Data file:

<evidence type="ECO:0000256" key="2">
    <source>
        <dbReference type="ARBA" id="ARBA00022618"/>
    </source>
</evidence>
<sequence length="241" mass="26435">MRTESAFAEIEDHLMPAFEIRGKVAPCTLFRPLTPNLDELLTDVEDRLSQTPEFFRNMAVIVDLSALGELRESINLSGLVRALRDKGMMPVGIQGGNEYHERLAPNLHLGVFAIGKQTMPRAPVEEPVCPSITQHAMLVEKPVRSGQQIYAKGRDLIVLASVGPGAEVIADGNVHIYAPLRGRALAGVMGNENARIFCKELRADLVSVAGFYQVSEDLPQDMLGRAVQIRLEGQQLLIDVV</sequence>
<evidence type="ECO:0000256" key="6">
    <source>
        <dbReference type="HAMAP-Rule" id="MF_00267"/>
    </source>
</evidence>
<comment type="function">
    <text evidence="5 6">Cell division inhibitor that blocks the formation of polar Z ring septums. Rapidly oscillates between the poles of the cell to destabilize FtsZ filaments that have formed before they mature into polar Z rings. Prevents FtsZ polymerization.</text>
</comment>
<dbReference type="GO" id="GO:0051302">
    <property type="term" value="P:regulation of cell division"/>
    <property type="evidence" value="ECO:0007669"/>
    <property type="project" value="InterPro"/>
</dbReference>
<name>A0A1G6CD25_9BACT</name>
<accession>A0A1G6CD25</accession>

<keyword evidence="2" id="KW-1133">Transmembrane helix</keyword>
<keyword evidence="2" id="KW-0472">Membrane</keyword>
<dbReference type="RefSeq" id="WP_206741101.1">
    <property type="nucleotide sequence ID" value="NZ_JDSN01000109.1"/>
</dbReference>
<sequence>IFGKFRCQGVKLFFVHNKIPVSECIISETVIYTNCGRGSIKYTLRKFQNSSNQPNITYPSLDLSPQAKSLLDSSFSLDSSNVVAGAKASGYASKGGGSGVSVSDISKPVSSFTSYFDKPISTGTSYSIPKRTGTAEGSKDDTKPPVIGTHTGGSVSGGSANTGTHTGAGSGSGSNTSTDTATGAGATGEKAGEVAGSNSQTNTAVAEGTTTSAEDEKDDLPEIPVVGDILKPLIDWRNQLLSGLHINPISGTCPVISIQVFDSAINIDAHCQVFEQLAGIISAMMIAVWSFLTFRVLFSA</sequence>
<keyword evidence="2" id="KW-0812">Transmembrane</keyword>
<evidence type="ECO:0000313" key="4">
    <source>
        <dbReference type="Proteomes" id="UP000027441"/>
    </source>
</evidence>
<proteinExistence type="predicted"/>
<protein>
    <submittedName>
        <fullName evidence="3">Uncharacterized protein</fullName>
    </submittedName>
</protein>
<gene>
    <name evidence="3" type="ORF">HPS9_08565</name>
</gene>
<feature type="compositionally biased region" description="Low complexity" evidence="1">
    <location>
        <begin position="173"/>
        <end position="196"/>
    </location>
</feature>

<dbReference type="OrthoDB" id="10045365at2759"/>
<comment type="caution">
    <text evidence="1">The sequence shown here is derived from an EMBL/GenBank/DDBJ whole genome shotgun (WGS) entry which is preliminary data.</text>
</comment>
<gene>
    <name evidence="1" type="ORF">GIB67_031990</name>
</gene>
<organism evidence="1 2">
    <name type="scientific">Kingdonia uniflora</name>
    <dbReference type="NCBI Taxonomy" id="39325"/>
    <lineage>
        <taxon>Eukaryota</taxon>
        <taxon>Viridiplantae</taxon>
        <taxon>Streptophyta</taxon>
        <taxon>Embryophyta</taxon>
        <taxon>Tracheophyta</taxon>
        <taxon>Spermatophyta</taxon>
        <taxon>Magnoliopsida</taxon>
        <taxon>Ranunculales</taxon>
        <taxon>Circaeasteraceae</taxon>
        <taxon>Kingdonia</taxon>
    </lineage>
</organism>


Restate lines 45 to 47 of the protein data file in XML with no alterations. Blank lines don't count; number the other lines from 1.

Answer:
        <begin position="173"/>
        <end position="196"/>
    </location>